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  #1  
Old 01-01-2014, 09:21 PM
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Default Maple sticks and wrist pain?

Has anyone ever experienced this?

I don't think it's a technique issue. It started about a month or so ago when I switched to VF SD4 maple sticks. I started experiencing a slight soreness in my right wrist.

I injured this wrist a few years ago but I haven't had any real issues with it, since I let it heal properly; no rushing back into playing, heavy lifting, etc.

I have heard that maple sticks don't absorb shock like hickory does, and I felt that, especially when playing a cross stick. I felt a jarring in my knuckles that I never had before.

I have tried many, many sticks over the years and thought I had finally found my stick but the wrist issue became too much. I switched back to the VF 7A and within a couple days, there is hardly any issue at all. However, now the 7A feels heavy and sluggish compared to the SD4. The search is on again for my stick.

I just played the Vater 7As and really liked them. They are my first pair of Vaters and they seem really nice. They are definitely weighted differently than VFs. Not band, just different. I found them to be much better than the VF 7A.
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Old 01-02-2014, 02:00 PM
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Default Re: Maple sticks and wrist pain?

Most of the Maple sticks I've used are lite and require me to change the way, I feel the stick coming off of the drum or cymbal I'm playing and the SD4's are light stix, perhaps the stick weight completely changes the way the stick comes off the cymbals or drums. Perhaps this is the cause of you're wrist pain.
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Old 01-02-2014, 02:29 PM
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Default Re: Maple sticks and wrist pain?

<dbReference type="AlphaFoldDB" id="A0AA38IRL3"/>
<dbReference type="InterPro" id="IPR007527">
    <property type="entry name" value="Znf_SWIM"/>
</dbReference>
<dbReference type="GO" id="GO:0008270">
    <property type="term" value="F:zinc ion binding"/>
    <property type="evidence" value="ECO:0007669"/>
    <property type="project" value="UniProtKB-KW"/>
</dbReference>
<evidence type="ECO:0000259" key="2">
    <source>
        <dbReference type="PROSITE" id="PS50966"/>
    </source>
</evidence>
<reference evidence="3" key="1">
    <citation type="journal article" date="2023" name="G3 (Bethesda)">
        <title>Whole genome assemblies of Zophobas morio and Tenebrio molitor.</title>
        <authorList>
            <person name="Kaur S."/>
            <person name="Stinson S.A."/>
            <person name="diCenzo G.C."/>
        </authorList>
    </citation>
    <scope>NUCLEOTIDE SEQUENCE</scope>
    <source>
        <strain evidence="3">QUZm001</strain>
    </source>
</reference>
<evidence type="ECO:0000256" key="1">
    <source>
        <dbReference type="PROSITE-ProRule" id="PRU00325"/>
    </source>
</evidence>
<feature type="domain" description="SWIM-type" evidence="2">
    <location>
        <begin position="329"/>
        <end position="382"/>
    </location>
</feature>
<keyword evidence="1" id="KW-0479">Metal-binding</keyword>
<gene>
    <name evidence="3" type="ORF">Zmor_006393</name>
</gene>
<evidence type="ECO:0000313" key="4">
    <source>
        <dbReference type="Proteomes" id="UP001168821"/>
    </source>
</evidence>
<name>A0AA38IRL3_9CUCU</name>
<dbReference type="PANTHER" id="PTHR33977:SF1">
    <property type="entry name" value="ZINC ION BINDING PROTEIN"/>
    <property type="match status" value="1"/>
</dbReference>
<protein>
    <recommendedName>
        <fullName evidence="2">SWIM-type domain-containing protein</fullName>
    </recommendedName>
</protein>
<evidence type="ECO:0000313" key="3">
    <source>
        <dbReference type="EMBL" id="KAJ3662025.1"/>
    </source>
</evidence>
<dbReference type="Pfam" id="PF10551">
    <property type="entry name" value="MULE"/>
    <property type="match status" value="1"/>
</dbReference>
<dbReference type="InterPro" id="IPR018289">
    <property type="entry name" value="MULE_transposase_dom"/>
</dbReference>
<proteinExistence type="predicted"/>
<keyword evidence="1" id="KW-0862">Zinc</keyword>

I've used Hickory Promark 747s for years and while I've never used Maple sticks I did try out their Oak version of the 747s a while back.

I experienced similar problems to those you describe. It got so bad I was skipping days of practice because my hands hurt so much. Then I switched back to Hickory.

Problem solved! I had never thought about it before but it makes sense that the density of the stick material would have a direct effect on the shock waves transferred back to our hands through the sticks.

I hope your hands feel better!
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Old 01-02-2014, 04:04 PM
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Default Re: Maple sticks and wrist pain?

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Originally Posted by Flareless View Post
I've used Hickory Promark 747s for years and while I've never used Maple sticks I did try out their Oak version of the 747s a while back.

I experienced similar problems to those you describe. It got so bad I was skipping days of practice because my hands hurt so much. Then I switched back to Hickory.

Problem solved! I had never thought about it before but it makes sense that the density of the stick material would have a direct effect on the shock waves transferred back to our hands through the sticks.

I hope your hands feel better!
Thanks guys. Yes, they feel better every day; hardly a twinge at all now.

I have gone back to the VF 7As. The Vaters just didn't do it for me.

As a side note, I am the worst stick junkie ever. I really think I have a problem... I have at least 20 different pairs of sticks lying around the practice room.
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Old 01-03-2014, 12:22 AM
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Default Re: Maple sticks and wrist pain?

Hickory does have to absorb the shock of baseballs, and does it well. But on a cold day, or contact in the wrong spot, sting travels fast through hickory. But it's very hard.